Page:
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APNewsBreak: UK torture panel to study rendition
APNewsBreak: UK inquiry into torture of terrorism suspects to examine US rendition claims
By The Associated Press

LONDON (AP) ' A British inquiry will investigate CIA prisoner transfer practices as part of a probe into claims that terror suspects were tortured after the Sept. 11 attacks in 2001, a person familiar with the matter said Wednesday.

The person, who demanded anonymity in order to discuss the details ahead of a public announcement, confirmed that a panel of three experts will examine whether Britain had a role in the alleged torture, mistreatment and rendition of detainees held overseas.

A second person with knowledge of the inquiry's scope also confirmed that the role of U.K. officials in facilitating the CIA "extraordinary rendition" flights would be scrutinized. They also demanded anonymity ahead of a formal statement from the inquiry panel to be released later Wednesday.

The U.S. extraordinary rendition program involved the beyond-the-law transfer of terror suspects from country to country by the CIA ' a policy that human rights advocates allege were the agency's way to outsource torture of detainees to countries where it is permitted practice.

British Prime Minister David Cameron has ordered a retired judge to lead a 12-month investigation into Britain's conduct in the "war on terror," an inquiry that Foreign Secretary William Hague said was necessary to "clear the stain from our reputation as a country."

However, Cameron said the inquiry would not begin until a police investigation was completed into allegations that an intelligence officer with the country's MI6 spy agency was complicit in the mistreatment of detainees overseas.

In a 2007 probe conducted on behalf of the Council of Europe, Swiss politician Dick Marty accused 14 European governments of permitting the CIA to run detention centers or carry out rendition flights between 2002 and 2005.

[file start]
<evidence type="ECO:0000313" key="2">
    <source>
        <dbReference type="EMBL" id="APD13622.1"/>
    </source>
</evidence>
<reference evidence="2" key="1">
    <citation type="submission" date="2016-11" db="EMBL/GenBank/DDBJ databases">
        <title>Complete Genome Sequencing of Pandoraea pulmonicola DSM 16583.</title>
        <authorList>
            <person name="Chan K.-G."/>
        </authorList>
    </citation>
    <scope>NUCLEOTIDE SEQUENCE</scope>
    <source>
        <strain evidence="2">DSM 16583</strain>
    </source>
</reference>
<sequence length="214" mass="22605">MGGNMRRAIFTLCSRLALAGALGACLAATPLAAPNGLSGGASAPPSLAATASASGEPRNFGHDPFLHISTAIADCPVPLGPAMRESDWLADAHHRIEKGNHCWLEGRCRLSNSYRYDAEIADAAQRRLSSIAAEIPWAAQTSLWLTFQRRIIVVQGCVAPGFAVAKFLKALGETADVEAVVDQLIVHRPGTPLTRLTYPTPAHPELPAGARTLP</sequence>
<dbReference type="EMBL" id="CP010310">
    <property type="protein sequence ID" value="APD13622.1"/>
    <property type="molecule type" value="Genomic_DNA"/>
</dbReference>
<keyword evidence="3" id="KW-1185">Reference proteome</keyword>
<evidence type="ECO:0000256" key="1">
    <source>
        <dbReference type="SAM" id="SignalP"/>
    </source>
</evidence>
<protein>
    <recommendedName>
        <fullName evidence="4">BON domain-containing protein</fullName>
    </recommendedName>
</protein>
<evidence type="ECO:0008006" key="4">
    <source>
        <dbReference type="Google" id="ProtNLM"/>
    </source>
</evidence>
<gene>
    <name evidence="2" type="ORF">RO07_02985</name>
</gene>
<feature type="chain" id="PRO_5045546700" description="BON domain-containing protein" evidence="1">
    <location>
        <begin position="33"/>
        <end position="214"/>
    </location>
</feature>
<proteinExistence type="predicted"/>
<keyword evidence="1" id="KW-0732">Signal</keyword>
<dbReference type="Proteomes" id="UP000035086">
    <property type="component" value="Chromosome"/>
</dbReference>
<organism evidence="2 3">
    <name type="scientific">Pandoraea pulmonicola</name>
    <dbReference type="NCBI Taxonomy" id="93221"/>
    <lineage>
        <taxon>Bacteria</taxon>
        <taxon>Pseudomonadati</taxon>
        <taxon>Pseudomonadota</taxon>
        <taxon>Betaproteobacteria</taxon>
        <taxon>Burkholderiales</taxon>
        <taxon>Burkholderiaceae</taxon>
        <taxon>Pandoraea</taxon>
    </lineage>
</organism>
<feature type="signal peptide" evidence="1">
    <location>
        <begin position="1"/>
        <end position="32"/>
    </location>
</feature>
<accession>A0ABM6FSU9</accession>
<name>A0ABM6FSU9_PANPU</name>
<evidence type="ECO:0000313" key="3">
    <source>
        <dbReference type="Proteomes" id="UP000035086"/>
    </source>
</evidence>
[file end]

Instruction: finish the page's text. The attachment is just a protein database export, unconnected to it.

Rights groups in Britain welcomed news that the U.K. panel ' headed by former appeals court judge Peter Gibson ' would study rendition, but feared his team won't have powers to demand evidence from the U.S. and other allies.

Conservative Party lawmaker Andrew Tyrie, who leads a Parliamentary group that has demanded scrutiny of rendition flights, said the panel may also exclude the role of Britain's military in the transfer of terrorism suspects, including to Afghanistan's Bagram air base.

"We know that U.K. forces have been involved in rendition. Two detainees captured by U.K. forces and subsequently handed over to the U.S. were rendered to Bagram in 2004," Tyrie said. "Other cases may have similarly slipped through the net. So to exclude detainee transfers from comprehensive examination seems unjustifiable."

Parliament's Intelligence and Security Committee ' responsible for oversight of the U.K.'s spy agencies ' has previously criticized security officials for failing to press allies for assurances about the treatment of detainees. Eliza Manningham-Buller, a former head of domestic spy agency MI5 who retired in 2007, has said previously that she believes the U.S. deliberately misled its allies over its handling of detainees.

"Only by examining all allegations of U.K. involvement in rendition can the detainee inquiry get to the truth and restore public confidence. I have made this point repeatedly to the government and to the inquiry," Tyrie said.

Britain last year paid out settlements to a number of former Guantanamo Bay detainees who alleged U.K. complicity in their harsh treatment overseas, though the government did not admit any liability.

The government said it had agreed to the deal because it could not afford to have more than 100 intelligence officials tied up with a costly, lengthy series of lawsuits.


Britain's detainee inquiry:


David Stringer can be reached at

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